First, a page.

I am a firm believer that we should never, ever try to stuff down negative emotions. Because the truth is that those hard emotions don’t just dissolve when we ignore them.
Nope, they actually create an internal build up and then we feel blocked. Or, more often than not, they end up popping up in unhealthy ways that can disrupt our lives and end up taking up even more energy than if we’d worked through the original feeling.
Now believe me, I know we can’t always fully unpack those feelings in the moment.
Your anxiety can creep up on you when you’re in the middle of an important presentation at work. Your insecurities can sneak in when you’re helping your kiddo with homework. Your frustration can side-swipe you when you’re about to walk into a big job interview.
We can’t avoid those emotions forever, but sometimes we do need to be able to set them aside in the moment—to keep our heads clear and our focus sharp and to make sure that we aren’t unleashing those emotions onto the people around us.
So how do we do that?
Years ago I was at a grief counseling certification course, and I was speaking with a fellow widow, who also happened to be a psychologist.
I was explaining to her that sometimes I would feel my emotions bubbling up in moments when I knew I couldn’t fully process them, times when I knew I needed to be present in the moment, so I would try to set them to the side temporarily until I was in a space where I could really let them sink in. She told me there’s actually a name for this strategy I’d already been using—“the containment method.”
Let me tell you, mind blown!
She explained that we all find ourselves in moments where stress or heavy emotions start boiling up for us, but we’re not able to process it in the moment. She gave the example of being a surgeon who receives bad news just as they’re about to head into the operating room. How do you get your mind in the right space to complete this really intense, important task without creating prolonged harm by suppressing emotions?
When you use the containment method, you tell yourself, “You know what? This is a big, valid, important feeling, but I just can’t work through it right now. I’m going to come back to it tonight at eight o’clock, when the busyness of my day is done. I’m going to set myself an alarm, and then I’ll take the time I need to process these feelings.” You honor both your responsibilities and your emotions by giving each your full attention at the appropriate time.
Because here’s the reality—either you’re going to revisit that emotion or it’s going to revisit you.
Rather than waiting for it to reappear unexpectedly in another situation, where it can disrupt the flow of your life, you’re setting an appointment with yourself to proactively circle back to it.
I’ve always thought this was such an amazing strategy, although it did have one small problem.
What happens when that alarm goes off at eight and you realize you’ve forgotten what you were supposed to be processing?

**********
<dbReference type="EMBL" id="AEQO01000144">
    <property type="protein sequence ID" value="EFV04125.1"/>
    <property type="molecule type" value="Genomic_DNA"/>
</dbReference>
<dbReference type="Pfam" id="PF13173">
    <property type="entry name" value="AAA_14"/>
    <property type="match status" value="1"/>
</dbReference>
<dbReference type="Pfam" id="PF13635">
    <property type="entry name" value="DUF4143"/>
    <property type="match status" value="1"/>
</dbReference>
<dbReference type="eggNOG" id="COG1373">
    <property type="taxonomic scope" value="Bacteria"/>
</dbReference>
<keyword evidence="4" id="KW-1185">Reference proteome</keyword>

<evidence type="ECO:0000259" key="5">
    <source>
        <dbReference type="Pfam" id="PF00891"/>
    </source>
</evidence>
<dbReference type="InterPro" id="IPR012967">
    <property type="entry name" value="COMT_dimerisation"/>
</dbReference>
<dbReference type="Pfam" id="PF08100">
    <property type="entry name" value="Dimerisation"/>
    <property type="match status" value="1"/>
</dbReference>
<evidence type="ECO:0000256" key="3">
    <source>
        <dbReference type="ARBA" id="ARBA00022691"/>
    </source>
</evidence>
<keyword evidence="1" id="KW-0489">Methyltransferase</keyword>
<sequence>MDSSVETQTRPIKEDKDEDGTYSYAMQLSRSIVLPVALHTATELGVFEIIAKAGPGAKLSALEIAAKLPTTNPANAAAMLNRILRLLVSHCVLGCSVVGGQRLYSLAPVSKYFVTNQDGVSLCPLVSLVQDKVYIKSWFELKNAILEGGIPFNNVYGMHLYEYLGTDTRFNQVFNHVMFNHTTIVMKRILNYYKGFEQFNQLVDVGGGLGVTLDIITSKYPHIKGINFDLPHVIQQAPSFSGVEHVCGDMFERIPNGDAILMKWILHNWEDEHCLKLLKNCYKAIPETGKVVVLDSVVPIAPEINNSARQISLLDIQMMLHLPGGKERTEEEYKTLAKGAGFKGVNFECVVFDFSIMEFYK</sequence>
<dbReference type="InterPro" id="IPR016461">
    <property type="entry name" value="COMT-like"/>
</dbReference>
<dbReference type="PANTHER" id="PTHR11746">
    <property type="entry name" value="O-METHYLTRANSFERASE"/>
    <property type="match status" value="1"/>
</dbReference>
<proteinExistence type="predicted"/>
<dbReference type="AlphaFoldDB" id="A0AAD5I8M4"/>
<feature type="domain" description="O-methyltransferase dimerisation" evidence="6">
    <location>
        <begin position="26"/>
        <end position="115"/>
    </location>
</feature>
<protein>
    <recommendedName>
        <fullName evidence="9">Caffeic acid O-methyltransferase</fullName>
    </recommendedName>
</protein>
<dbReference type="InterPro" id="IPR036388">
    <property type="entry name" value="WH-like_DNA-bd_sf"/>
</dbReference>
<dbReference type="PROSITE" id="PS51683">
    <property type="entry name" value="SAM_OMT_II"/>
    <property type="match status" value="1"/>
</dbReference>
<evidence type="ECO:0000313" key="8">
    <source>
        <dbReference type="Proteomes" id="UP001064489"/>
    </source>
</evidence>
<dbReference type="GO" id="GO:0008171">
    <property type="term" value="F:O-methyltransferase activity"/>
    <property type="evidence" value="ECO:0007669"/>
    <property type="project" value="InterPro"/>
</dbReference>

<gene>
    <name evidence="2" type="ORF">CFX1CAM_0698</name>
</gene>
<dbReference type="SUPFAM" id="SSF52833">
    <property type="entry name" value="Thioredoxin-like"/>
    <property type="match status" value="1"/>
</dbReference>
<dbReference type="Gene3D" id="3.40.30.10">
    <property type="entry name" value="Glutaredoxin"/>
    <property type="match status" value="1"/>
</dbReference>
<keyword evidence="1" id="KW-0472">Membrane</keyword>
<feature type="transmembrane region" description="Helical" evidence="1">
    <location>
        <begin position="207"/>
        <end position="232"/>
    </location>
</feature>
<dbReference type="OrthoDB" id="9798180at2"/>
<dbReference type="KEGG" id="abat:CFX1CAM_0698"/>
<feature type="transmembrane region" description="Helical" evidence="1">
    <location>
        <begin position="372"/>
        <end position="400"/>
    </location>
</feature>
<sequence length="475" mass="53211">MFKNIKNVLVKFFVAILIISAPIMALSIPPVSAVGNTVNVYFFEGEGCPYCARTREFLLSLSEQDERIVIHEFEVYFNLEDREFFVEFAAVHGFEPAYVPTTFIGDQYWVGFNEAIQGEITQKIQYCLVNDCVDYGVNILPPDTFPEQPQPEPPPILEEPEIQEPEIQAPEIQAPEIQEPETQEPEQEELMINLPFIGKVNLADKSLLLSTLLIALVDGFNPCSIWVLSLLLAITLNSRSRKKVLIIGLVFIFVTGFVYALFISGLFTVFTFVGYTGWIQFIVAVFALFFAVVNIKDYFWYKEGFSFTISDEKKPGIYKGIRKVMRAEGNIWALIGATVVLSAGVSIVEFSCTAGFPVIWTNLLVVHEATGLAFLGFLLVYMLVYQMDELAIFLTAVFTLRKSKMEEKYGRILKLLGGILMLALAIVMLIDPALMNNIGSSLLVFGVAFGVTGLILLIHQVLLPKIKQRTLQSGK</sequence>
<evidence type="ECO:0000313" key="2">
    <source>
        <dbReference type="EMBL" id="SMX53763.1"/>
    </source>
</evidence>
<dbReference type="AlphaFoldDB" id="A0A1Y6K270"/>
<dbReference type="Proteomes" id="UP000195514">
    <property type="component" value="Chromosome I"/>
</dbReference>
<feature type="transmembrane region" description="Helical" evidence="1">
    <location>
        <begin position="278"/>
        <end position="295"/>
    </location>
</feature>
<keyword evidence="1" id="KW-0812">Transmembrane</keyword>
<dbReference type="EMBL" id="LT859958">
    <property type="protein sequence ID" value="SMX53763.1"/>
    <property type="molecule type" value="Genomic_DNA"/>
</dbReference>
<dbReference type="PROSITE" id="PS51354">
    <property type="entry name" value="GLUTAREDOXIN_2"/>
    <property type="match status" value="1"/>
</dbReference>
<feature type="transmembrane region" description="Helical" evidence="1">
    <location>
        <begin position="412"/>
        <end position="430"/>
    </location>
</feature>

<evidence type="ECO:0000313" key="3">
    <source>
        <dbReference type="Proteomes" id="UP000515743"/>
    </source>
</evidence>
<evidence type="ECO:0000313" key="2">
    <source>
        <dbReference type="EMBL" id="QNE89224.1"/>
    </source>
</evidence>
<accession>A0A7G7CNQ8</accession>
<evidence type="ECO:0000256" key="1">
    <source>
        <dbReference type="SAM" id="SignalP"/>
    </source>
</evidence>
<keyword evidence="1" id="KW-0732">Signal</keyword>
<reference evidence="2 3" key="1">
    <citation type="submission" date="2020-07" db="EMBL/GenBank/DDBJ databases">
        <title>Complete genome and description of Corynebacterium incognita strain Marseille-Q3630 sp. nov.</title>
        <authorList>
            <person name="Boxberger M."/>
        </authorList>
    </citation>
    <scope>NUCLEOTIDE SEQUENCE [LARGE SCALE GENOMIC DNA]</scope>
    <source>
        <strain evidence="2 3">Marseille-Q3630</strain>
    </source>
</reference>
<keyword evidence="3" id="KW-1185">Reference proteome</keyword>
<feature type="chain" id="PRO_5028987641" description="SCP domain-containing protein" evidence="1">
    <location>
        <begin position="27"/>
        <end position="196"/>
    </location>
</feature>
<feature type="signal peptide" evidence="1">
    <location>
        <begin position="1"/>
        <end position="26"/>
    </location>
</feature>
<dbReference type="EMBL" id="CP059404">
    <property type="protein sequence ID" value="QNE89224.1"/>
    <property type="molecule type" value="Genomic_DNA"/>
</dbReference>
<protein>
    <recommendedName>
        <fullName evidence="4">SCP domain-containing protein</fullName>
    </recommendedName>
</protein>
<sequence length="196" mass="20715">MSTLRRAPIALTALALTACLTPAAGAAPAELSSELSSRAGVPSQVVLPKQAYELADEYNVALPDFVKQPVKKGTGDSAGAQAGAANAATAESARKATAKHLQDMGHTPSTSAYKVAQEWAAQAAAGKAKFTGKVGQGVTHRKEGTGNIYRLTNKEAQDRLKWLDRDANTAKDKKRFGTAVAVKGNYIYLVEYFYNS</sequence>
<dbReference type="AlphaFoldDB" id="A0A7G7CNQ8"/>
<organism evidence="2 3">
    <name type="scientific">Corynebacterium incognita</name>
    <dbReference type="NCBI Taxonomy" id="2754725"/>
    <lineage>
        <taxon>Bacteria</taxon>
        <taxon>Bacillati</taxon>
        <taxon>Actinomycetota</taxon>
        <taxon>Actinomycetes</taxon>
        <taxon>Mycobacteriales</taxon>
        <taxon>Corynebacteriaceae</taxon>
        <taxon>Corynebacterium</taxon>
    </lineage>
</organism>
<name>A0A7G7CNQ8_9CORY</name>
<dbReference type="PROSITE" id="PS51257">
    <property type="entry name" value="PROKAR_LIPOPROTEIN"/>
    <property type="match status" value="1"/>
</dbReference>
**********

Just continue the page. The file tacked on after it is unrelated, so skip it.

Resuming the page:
Listen, friends, it’s happened to me enough times to know, this is a real thing.
A few weeks ago, I read this article, which had an ah-maz-ing solution.
The author’s therapist recommended an exercise that’s a lot like the containment method but adds an additional layer—you visualize a container where you can put those hard emotions until you can come back to them later.
But the author noticed the same problem I did. Sometimes she forgot what she’d tucked away in her imaginary container, which meant she never had a chance to circle back and work on them.
So she decided to pick a real container and jot down a note about what she was feeling in the moment. That way she could get it out of her head and record it in the moment. And when it was time to come back to it later, she had a clear reminder of what she’d been feeling and what she needed to work through.
How you keep those notes and what your container looks like are completely up to you! You could write them down on a scrap of paper and put them in a jar, like the author.
You could use the notes function on your phone.
You could use a digital journal to write yourself some quick notes (I personally love Notion).
You could record a voice memo to capture your feelings in a very real and vulnerable way.
And then, yes, set yourself an alarm to remind you to come back to these notes later. If writing helps you process, you might use the time to keep writing in your journal. Or you can just take a moment to sit with those feelings in a safe space at a time that you’ve carved out for that purpose.
Honestly, this is a big part of the reason why I do not stand for toxic positivity. Because there are enough tools out here that can help us move through our emotions, rather than avoiding them. Let’s use tools like the containment method or container exercise or journaling or the bubble maker or ones you’ve learned from your therapist.
Whatever way you choose to work through it, just know that it’s absolutely okay to feel those emotions.
You can still be a high-performing person and use tools like this when your emotions are about to get the best of you in a moment when you just can’t lose your stuff.
It doesn’t make you less of a go-getter. It doesn’t make you less of an awesome parent. It doesn’t make you less of a leader.
It makes you a real person with real emotions.
And now you have a real tool that will allow you to stay in flow so you can show up as your best self and so you can also honor your emotions and keep your heart and mind open to do amazing things.